ECB insist ‘widespread corruption’ allegations will not compromise England players

The England and Wales Cricket Board is adamant a new documentary alleging widespread corruption in the international game does not compromise the integrity of any England players, past or present.

The Al Jazeera network released ‘Cricket’s Match Fixers: The Munawar Files’ on Sunday, during which it alleged to have uncovered evidence of 26 planned spot-fixes in 15 international matches – including seven involving England players.

The claims cover Test, one-day international and Twenty20 international matches from the early part of the decade and revolve around the manipulation of so-called ‘session betting’, where wagers are made on how many runs will be scored in a specified number of overs.

Al Jazeera also allege five of the matches involve players from Australia, with three concerning Pakistan, and aired a sequence which it says involves an England international – whose voice is distorted – on a call to an alleged match-fixer in 2011.

The ECB issued a strongly-worded response, in which it was critical of the Al Jazeera files it had been given access to, and said internal analysis had yielded no cause for concern.

“ECB takes its responsibilities on anti-corruption and preserving the integrity of cricket very seriously,” it read.

“Whilst the limited information we have been given by Al Jazeera is poorly prepared and lacks clarity and corroboration it has been properly assessed.

“Analysis of this by the ECB Integrity Team has cast no doubt on the integrity or behaviour of any England player, current or former.”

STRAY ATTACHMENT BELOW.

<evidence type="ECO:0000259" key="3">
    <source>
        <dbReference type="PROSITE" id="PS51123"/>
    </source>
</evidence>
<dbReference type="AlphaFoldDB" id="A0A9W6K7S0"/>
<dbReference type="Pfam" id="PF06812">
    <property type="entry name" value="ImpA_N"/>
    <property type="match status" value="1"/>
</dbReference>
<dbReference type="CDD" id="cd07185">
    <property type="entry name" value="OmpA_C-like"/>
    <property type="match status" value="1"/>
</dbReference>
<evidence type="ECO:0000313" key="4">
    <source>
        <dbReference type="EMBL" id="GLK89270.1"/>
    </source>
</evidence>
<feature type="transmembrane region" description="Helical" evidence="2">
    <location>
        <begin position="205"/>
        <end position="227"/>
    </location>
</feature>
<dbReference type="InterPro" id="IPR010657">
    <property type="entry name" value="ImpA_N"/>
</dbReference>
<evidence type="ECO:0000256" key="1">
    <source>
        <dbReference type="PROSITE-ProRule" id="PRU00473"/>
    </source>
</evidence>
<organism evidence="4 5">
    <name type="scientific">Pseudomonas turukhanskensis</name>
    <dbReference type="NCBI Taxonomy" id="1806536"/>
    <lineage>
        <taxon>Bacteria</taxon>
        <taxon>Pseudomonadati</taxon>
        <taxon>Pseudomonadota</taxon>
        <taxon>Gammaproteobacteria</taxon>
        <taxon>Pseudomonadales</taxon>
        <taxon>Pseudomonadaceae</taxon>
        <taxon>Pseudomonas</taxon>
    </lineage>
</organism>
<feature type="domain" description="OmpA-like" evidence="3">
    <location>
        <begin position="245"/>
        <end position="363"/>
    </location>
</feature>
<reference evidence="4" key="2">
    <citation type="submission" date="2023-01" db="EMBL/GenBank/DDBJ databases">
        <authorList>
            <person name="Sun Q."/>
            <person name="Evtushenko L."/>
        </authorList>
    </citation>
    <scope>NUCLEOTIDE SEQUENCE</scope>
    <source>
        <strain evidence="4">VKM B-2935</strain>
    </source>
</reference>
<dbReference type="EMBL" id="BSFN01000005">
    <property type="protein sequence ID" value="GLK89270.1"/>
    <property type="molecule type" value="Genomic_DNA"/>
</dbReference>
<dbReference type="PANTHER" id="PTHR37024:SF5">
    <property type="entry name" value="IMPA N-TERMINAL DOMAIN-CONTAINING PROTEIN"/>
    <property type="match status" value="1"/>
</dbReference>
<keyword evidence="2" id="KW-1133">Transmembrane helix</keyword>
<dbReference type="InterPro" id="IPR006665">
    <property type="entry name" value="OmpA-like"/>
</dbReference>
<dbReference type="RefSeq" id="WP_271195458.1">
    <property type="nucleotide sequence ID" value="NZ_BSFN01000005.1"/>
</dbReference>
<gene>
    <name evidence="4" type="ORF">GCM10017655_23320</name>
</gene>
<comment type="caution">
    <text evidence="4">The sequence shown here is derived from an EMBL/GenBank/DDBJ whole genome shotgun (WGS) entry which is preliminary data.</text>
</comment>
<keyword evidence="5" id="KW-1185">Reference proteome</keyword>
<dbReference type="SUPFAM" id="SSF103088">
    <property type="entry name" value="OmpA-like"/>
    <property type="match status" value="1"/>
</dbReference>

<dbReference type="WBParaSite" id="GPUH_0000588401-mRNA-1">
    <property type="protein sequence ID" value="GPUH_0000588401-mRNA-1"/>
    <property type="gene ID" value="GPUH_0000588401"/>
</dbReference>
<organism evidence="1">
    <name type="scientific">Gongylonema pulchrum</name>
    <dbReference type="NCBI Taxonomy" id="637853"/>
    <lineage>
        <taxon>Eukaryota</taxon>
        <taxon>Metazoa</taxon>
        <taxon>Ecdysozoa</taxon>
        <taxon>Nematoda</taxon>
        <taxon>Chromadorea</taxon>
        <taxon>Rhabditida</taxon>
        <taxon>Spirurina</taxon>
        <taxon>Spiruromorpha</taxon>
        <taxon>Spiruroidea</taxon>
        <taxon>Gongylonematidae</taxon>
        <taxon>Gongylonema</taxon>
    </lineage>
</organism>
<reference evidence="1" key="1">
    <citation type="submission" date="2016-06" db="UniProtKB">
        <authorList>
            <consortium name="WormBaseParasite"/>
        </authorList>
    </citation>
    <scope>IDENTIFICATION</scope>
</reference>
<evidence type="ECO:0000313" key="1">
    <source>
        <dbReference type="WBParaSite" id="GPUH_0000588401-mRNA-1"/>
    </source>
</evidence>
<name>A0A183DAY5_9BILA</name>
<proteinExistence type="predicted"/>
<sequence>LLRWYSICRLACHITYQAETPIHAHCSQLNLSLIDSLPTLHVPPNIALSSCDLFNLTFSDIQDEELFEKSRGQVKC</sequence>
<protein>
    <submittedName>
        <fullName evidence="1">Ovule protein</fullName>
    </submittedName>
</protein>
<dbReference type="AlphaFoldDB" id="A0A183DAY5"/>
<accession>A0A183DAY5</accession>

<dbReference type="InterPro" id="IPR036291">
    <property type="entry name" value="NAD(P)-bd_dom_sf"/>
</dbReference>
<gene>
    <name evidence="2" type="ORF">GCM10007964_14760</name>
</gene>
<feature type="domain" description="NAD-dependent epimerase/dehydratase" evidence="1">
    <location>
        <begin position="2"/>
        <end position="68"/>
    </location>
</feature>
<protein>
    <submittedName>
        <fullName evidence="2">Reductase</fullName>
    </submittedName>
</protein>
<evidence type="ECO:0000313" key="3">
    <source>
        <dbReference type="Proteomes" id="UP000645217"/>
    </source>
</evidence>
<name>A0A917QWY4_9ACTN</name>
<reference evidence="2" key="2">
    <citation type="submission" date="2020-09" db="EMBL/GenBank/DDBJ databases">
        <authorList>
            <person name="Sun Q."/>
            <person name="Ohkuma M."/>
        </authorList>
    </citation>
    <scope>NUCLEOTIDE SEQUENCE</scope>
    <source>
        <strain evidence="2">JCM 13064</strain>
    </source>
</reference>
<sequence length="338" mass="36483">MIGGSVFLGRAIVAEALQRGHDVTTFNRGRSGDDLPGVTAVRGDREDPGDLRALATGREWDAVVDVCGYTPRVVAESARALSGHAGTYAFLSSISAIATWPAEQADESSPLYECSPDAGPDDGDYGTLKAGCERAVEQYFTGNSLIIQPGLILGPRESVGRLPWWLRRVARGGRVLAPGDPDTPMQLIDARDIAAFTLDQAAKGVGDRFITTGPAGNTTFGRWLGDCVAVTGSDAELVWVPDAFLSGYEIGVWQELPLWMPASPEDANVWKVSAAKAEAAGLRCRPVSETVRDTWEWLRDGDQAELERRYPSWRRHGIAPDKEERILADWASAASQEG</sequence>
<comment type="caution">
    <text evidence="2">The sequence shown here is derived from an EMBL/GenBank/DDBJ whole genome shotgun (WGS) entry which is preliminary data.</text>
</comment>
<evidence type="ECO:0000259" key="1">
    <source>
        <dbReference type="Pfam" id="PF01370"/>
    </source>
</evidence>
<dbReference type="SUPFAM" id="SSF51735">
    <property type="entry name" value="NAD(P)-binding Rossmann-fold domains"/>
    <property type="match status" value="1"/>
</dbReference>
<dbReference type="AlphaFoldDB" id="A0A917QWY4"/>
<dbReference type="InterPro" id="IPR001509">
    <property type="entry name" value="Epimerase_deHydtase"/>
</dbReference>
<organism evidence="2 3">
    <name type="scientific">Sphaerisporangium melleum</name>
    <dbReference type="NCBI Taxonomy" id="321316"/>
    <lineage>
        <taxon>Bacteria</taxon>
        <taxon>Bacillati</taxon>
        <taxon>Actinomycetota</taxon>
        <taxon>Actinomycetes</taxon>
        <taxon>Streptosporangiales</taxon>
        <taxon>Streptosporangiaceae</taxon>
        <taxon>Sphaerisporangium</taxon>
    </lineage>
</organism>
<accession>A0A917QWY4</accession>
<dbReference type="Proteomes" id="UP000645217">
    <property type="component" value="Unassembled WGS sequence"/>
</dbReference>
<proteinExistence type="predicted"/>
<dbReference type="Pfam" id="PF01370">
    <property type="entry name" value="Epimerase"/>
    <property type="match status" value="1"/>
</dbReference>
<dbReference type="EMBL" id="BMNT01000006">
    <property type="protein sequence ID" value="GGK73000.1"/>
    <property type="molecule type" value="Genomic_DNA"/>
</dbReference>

The general manager of the International Cricket Council’s anti-corruption unit, Alex Marshall, confirmed the body was already looking into the claims and appealed for the complete assistance of Al Jazeera, which has passed its files to Interpol.

“The investigation into these allegations has already commenced and will run alongside a number of other live unrelated investigations,” said Marshall.

“We have made repeated efforts to engage with the broadcaster as it can play such a crucial part in the full and thorough investigation it has called for. However, I must refute the assertion that cricket does not take the issue of corruption seriously, we have more resources than ever before working to rid our sport of corruption.”

Cricket Australia chief executive James Sutherland said the organisation “takes a zero-tolerance approach against anyone trying to compromise the integrity of the game, and to suggest anything otherwise is unsubstantiated and incorrect”.

Sutherland added in a statement that CA’s integrity unit “have not identified any issues of corruption by any current or former player,” and that they were working with the ICC’s anti-corruption unit.

Meanwhile, on England’s ongoing tour of Sri Lanka Jonny Bairstow is facing a battle to be fit for the start of next month’s Test series.

The wicketkeeper-batsman sustained ligament damage in his ankle while playing football on Friday and has been ruled out of Tuesday’s final one-day international and the subsequent Twenty20.

The ECB has said Bairstow will be “monitored and assessed on a daily basis” as preparations get under way for the first Test in Galle, which begins on November 6.

England have not yet made provision for cover, though Surrey gloveman Ben Foakes would be the obvious choice if Bairstow continues to struggle.

There are also no plans to shelve the popular football warm-up.

“It’s a big part of the way we are as a team,” said all-rounder Moeen Ali.

“It brings a lot of banter into the dressing room and we probably talk about the football more than the cricket sometimes.”


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